Wednesday, October 21, 2009
The Invisible Hand
The Invisible Hand.
Have you ever sensed that there was a power or a presence that was at work in circumstances that you could not explain or attribute to human effort? As I sit on the shaded veranda reflecting on the events of the past few days, I am reminded that there is “an invisible hand” that is at work, guiding, helping and working out circumstances in ways we just can’t comprehend.
As you know, one of the main projects that we had hoped to accomplish this week was to see a well drilled and capped to provide safe water to the children of Healing Place School and this particular area of Kabanana Compound near Lusaka. Driving each day to the work site, you see children pushing large 55 gallon drums of water from community wells to service their homes and family. They roll these heavy drums over bumpy roads, uncultivated fields and through thick undergrowth just to have something that you and I take for granted. Women also help roll these barrels but often they are seen carrying large pails or jars of water on their heads. Some walk as far as 5 – 8 kilometers. Near our project the closest water is 4.5 kilometers in either direction.
Children, in order to get water for their family often miss school. And yet at Balm of Gliead School where a team from Enumclaw worked last year, enrollment has climbed from 217 to 330. They have a well but are unable to pump water because of the high cost of power. At Healing Place, the enrollment is 235 ranging in age from pre-schooler age to teenagers studying to take exams for entrance into government school.
Water for this school and community is critical. That is why Enumclaw Rotary donated such a sizable amount of money for a well to be dug. That is why most of us committed to coming. Yet when we arrived we were deflated to learn that water at the site was much deeper than first thought and the first three attempts at a bore hole well were unsuccessful. Discouraged, we set our sites on other projects. The next priority was to dig a foundation for a first classroom building. That in itself seemed too daunting for our group but we said, “Okay, let’s do what we can. We are few in number but whatever we can do, it will be a help. So we prayed that somehow we could do something positive. And the next day – Monday – we pulled up and saw a cadre of 9 men ready to help us. An invisible hand guiding us in this project.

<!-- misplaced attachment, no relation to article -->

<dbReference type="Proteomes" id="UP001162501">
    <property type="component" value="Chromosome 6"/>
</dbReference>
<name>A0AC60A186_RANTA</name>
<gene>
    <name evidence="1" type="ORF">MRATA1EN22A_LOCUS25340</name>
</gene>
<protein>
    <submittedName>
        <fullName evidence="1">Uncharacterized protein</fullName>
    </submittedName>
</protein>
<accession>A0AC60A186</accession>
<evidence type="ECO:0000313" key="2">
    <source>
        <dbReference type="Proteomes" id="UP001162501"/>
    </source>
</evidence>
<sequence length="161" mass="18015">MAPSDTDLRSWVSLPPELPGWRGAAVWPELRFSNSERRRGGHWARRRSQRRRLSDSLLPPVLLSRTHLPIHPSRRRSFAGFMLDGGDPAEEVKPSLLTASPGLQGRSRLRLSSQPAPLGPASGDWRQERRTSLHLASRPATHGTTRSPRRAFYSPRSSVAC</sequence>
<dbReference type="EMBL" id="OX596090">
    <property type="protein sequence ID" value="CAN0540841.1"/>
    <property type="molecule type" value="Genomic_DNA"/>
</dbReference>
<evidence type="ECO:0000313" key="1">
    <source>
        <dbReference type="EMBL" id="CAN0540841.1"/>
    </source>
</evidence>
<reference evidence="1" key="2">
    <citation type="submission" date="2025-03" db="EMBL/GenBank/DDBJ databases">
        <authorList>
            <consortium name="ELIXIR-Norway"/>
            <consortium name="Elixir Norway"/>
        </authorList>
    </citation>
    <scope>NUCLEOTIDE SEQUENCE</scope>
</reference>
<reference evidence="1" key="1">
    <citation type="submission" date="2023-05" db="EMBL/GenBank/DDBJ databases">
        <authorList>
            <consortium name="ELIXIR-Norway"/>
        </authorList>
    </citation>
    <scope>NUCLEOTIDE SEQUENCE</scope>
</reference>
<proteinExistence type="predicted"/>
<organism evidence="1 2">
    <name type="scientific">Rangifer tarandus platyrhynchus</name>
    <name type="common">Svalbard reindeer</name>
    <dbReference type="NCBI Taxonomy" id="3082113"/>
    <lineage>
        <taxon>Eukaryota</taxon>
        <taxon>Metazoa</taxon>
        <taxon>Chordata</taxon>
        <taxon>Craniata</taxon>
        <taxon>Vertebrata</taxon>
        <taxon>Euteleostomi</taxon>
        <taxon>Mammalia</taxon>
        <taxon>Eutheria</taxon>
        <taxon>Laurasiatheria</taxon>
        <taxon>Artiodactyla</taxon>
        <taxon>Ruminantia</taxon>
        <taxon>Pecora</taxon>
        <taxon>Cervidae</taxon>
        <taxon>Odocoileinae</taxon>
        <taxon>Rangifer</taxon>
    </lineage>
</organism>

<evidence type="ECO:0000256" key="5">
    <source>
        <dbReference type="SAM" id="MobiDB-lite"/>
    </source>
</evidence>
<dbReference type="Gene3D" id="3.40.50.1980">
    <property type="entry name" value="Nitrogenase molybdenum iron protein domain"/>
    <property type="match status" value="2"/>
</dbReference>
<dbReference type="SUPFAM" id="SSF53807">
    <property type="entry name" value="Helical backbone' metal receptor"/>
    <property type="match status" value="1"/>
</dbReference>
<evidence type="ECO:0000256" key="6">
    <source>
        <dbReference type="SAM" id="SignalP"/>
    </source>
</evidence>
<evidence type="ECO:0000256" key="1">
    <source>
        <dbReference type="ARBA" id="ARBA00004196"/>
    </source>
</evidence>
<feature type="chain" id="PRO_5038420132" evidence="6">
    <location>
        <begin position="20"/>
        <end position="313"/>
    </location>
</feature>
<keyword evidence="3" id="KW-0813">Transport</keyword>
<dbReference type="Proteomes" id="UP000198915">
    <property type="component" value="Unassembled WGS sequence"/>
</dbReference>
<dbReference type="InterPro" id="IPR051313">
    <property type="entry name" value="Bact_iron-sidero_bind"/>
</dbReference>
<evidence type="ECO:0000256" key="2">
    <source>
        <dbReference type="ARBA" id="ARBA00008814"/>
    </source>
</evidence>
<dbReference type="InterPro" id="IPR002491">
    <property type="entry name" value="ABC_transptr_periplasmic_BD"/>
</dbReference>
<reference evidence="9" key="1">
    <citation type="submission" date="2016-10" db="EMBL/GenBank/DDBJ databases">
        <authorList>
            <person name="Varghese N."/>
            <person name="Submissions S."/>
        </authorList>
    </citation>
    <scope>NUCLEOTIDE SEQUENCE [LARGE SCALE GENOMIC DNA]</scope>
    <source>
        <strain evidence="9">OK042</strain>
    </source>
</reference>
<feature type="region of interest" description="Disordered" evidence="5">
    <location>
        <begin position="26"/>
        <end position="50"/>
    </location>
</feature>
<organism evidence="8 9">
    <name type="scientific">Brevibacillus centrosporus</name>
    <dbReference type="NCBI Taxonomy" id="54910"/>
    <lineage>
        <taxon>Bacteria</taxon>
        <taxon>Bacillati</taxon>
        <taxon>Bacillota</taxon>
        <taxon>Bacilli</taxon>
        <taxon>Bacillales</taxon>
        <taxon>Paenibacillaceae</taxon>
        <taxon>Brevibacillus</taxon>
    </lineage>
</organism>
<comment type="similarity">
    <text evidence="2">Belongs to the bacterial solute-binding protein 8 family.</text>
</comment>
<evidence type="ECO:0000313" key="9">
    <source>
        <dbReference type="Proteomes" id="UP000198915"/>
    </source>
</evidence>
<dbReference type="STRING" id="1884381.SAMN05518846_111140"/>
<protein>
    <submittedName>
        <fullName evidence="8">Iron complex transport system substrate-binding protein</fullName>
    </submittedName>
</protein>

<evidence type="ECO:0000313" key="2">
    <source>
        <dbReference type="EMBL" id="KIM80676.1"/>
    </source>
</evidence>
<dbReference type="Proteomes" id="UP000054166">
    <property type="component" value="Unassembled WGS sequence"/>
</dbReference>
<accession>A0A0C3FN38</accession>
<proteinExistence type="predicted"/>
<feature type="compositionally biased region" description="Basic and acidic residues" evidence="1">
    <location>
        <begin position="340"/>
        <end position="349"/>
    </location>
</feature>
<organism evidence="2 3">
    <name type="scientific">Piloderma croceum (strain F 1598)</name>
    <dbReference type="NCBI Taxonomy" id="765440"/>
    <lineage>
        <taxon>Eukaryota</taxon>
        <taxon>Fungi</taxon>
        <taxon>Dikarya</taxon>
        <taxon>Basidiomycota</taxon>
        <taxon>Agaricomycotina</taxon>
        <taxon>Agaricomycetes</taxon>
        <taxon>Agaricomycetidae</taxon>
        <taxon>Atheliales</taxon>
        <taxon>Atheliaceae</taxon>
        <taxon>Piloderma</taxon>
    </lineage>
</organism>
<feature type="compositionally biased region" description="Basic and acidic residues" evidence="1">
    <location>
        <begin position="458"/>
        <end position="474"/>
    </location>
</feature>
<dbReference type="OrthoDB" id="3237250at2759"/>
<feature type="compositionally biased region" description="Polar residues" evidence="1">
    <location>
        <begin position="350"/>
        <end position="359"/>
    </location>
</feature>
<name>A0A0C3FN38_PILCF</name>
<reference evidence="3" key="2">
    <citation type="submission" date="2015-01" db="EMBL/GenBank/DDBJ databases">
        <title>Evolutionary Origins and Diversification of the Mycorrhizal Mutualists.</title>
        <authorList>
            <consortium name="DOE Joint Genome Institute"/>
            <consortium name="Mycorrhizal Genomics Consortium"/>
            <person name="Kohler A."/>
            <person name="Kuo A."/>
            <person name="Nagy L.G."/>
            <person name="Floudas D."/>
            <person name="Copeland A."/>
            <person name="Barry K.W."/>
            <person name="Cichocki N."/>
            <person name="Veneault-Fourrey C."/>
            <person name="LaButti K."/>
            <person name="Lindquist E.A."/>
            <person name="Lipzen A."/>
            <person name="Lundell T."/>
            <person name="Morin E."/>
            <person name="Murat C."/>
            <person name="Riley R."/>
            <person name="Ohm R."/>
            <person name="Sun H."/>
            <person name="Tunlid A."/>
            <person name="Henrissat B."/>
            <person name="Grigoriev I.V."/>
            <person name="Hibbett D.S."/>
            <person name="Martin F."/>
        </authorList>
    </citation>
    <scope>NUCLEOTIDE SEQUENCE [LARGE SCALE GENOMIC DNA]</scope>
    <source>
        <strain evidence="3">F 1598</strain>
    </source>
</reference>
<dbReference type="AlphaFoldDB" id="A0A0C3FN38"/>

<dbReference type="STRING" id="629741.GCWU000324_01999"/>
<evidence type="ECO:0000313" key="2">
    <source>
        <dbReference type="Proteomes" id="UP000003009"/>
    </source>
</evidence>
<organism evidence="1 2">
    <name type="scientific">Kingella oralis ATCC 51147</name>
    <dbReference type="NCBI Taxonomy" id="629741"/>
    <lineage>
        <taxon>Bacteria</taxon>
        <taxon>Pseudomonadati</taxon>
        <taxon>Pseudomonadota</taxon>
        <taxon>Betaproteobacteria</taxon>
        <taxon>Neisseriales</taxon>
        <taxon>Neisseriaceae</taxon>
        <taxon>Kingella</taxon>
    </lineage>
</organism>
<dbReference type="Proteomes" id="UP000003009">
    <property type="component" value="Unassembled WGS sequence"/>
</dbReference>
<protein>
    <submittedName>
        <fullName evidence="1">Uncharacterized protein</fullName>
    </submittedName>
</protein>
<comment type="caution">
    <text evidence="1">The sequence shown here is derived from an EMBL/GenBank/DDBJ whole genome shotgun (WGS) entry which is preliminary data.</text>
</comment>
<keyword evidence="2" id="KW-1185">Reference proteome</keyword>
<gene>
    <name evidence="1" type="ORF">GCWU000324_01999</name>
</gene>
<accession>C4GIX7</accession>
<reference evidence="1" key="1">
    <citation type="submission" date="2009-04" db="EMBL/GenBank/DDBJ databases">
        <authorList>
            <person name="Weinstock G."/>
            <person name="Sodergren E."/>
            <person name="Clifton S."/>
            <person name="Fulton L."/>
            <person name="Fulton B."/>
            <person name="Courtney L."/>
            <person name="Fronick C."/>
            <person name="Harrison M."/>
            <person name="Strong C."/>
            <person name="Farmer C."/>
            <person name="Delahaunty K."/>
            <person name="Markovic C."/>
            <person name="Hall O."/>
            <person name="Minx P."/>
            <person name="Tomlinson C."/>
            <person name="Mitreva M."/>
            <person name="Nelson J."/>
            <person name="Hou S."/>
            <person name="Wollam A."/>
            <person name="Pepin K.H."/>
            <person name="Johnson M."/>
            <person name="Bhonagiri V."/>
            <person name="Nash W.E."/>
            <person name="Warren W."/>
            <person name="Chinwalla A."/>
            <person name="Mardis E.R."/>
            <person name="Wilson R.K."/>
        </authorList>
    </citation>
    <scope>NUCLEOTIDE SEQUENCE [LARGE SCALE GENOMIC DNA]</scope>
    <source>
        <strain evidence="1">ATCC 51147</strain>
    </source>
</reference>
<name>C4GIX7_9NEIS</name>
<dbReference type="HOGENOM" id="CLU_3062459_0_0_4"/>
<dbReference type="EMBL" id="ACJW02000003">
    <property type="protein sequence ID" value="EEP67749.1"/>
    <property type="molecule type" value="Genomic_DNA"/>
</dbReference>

The well situation still remained however. And in typical African fashion, the company responsible for drilling said they would be back Monday. Monday came and went – no drilling team. Tuesday came and went. No drilling truck in sight. More discouragement. But then again, last night we just said if it was to be, it would happen. When we arrived this morning, there was sand, gravel, cement on site so we began working under the hot African sun to mix and pour concrete footings. About half way into that project, the drilling rig showed up. What a stir that caused in the community. Children were dismissed early from school, husbands, wives grandparents, babies – all came out to see this exciting prospect of water coming to their community. They drilled to 65 meters before running out of pipe but the last 10 meters showed wet sand. Encouraging. Later this afternoon – after we had left – the extra drill bits arrived and they were able to find good sustainable water. Tonight they are putting in the pipes to bring it to the surface and then they will cap it. The commissioner for the area was deeply grateful as was Pastor Mbanga, Winnie Takema, and all the people of the community. In spite of our discouragement, an invisible hand brought more to completion than we had thought possible. Your support in prayer and in finances has brought water to a community; the beginnings of a classroom building for a school that is ministering to over 200 children who are the most vulnerable in Lusaka; and most importantly a sense of love and partnership that spans over 17,000 miles.
In Genesis 50 Joseph declares to his brothers who had sold him as a slave “You intended to harm me. God meant all this for good.” Everything seemed against us at the first of the week. Now here we are on Wednesday night and incredible things have happened.
We are all safe and well – mostly! Even cold water showers are welcome after working hard at the end of a short handled shovel in 98 degree heat. But it is worth it as we see the fruit of our labor and prayers take shape. Thanks for your partnership.
Tomorrow we go to Lusaka Rotary to seek their support and partnership in this ongoing prokect. I’ll keep you posted.
Todays prayer on my heart - “Lord, may my heart be broken by the things that break your heart.”